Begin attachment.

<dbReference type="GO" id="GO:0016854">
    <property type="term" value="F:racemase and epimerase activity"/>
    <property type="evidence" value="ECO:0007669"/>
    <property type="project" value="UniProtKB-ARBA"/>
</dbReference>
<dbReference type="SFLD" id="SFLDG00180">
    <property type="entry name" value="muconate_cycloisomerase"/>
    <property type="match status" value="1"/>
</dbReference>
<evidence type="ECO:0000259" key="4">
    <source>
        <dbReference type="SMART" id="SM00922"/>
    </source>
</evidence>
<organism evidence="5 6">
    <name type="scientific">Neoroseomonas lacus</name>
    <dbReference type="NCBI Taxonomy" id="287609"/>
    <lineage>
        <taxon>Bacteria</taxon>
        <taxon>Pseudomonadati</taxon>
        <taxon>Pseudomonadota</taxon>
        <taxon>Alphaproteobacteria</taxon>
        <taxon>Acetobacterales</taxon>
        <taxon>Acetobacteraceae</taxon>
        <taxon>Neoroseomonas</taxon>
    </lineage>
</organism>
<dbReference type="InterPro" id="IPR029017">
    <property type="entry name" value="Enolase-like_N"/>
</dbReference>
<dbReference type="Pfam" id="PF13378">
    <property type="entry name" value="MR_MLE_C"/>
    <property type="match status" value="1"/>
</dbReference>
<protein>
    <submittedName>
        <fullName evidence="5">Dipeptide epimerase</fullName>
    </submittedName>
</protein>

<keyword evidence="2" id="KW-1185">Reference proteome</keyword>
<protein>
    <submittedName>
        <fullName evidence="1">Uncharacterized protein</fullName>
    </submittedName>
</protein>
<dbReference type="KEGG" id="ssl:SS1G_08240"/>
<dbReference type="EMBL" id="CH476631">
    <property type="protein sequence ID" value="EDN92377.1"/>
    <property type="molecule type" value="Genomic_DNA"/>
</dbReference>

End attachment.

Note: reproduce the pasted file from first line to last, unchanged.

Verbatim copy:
<dbReference type="GO" id="GO:0016854">
    <property type="term" value="F:racemase and epimerase activity"/>
    <property type="evidence" value="ECO:0007669"/>
    <property type="project" value="UniProtKB-ARBA"/>
</dbReference>
<dbReference type="SFLD" id="SFLDG00180">
    <property type="entry name" value="muconate_cycloisomerase"/>
    <property type="match status" value="1"/>
</dbReference>
<evidence type="ECO:0000259" key="4">
    <source>
        <dbReference type="SMART" id="SM00922"/>
    </source>
</evidence>
<organism evidence="5 6">
    <name type="scientific">Neoroseomonas lacus</name>
    <dbReference type="NCBI Taxonomy" id="287609"/>
    <lineage>
        <taxon>Bacteria</taxon>
        <taxon>Pseudomonadati</taxon>
        <taxon>Pseudomonadota</taxon>
        <taxon>Alphaproteobacteria</taxon>
        <taxon>Acetobacterales</taxon>
        <taxon>Acetobacteraceae</taxon>
        <taxon>Neoroseomonas</taxon>
    </lineage>
</organism>
<dbReference type="InterPro" id="IPR029017">
    <property type="entry name" value="Enolase-like_N"/>
</dbReference>
<dbReference type="Pfam" id="PF13378">
    <property type="entry name" value="MR_MLE_C"/>
    <property type="match status" value="1"/>
</dbReference>
<protein>
    <submittedName>
        <fullName evidence="5">Dipeptide epimerase</fullName>
    </submittedName>
</protein>

<keyword evidence="2" id="KW-1185">Reference proteome</keyword>
<protein>
    <submittedName>
        <fullName evidence="1">Uncharacterized protein</fullName>
    </submittedName>
</protein>
<dbReference type="KEGG" id="ssl:SS1G_08240"/>
<dbReference type="EMBL" id="CH476631">
    <property type="protein sequence ID" value="EDN92377.1"/>
    <property type="molecule type" value="Genomic_DNA"/>
</dbReference>